April: In the future we will have to be vigilant in watching and testing for GM contamination of our heritage and heirloom seeds and plants. A new study (below) shows how easy it is: although, for those of us in the battle against GM crops, we have always known this exists.
ScienceDaily (Dec. 1, 2010) — A new data-driven statistical model that incorporates the surrounding landscape in unprecedented detail describes the transfer of an inserted bacterial gene via pollen and seed dispersal in cotton plants more accurately than previously available methods.
Shannon Heuberger, a graduate student at the University of Arizona’s College of Agriculture and Life Sciences, and her co-workers will publish their findings in PLoS ONE on Nov. 30.
The transfer of genes from genetically modified crop plants is a hotly debated issue. Many consumers are concerned about the possibility of genetic material from transgenic plants mixing with non-transgenic plants on nearby fields. Producers, on the other side, have a strong interest in knowing whether the varieties they are growing are free from unwanted genetic traits.
Investing in small-scale processing on the farm can make a big difference in its bottom line.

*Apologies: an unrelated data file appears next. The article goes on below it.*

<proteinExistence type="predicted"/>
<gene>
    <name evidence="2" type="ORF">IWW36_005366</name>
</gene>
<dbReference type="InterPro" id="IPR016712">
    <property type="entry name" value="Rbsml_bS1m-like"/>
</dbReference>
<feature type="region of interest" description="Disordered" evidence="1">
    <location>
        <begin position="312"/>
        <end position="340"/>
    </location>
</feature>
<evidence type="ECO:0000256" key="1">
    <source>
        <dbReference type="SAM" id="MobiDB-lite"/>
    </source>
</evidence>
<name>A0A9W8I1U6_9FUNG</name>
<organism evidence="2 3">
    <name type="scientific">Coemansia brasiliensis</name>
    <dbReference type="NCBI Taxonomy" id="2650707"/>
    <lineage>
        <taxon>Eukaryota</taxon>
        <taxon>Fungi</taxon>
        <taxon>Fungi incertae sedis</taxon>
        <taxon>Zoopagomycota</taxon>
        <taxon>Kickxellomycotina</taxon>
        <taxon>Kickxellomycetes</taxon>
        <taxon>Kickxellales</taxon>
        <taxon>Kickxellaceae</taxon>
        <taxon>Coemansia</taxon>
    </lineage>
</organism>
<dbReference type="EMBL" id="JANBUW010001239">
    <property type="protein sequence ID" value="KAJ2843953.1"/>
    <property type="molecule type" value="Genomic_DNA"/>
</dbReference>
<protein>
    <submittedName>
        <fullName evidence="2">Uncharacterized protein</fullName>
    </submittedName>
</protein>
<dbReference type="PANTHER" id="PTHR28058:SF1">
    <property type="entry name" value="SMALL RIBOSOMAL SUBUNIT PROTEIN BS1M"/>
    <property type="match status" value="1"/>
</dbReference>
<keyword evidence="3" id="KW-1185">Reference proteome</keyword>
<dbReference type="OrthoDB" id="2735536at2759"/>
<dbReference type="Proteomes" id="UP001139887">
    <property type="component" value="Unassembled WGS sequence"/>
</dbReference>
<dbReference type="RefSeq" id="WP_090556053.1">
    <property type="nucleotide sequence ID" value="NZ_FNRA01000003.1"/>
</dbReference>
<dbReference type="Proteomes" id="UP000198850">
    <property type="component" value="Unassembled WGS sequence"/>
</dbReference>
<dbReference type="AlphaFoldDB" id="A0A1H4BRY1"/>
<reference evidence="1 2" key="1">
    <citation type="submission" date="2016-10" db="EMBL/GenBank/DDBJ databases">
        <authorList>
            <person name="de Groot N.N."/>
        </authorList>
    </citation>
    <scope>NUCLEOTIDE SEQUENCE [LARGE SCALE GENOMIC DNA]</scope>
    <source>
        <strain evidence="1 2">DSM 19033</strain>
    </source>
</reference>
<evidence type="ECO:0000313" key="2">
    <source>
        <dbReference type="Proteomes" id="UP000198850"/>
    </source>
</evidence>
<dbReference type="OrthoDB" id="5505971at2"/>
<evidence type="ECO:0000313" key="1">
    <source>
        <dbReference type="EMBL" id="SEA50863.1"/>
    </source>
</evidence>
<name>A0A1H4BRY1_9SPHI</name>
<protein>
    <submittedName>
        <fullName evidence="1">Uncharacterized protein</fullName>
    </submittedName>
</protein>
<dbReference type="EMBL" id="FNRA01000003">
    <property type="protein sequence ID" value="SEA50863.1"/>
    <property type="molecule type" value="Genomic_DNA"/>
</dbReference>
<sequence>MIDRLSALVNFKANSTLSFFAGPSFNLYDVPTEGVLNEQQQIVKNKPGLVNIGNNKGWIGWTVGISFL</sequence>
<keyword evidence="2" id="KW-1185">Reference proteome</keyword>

By Jeff Nield, 9 Dec 2010, TheTyee.ca
Just north of a sharp bend in the Puntledge river on the edge of Courtenay sits Nature’s Way Farm. Arriving at the farm-gate, there are two options for entry. One is through the welcoming door that leads to Tria Culinary Studios and the retail outlet for Blue Moon Winery.
I veer to the right, bypassing this obvious choice and enter through a slightly skewed wooden gate and am quickly set upon by Gattie, a hefty Bernese Mountain dog who promptly sits on my foot in a maneuver she’s learned to demand attention. Once satisfied, Gattie releases her hold and I walk through to a central courtyard that offers a view of the 5.7-acre farm. Blueberry bushes, dormant for the season, sit straight-ahead, a farmhouse with cedar shingle siding is to the right and to the left is a building that I’ll soon discover doubles as an office and a winery. It’s in this final, also cedar clad, two-story building that I find farm owners George Ehrler and Marla Limousin hard at work on one of their many ventures.
Posted in Farms Doing It Right, Food Security, Food Today, Organics
Tagged Blueberry, Commercial Kitchen, Comox Valley, Courtenay BC, Crops, Farmpreneurs, Garlic, Nature's Way Farm, On-farm Processing, Salad Greens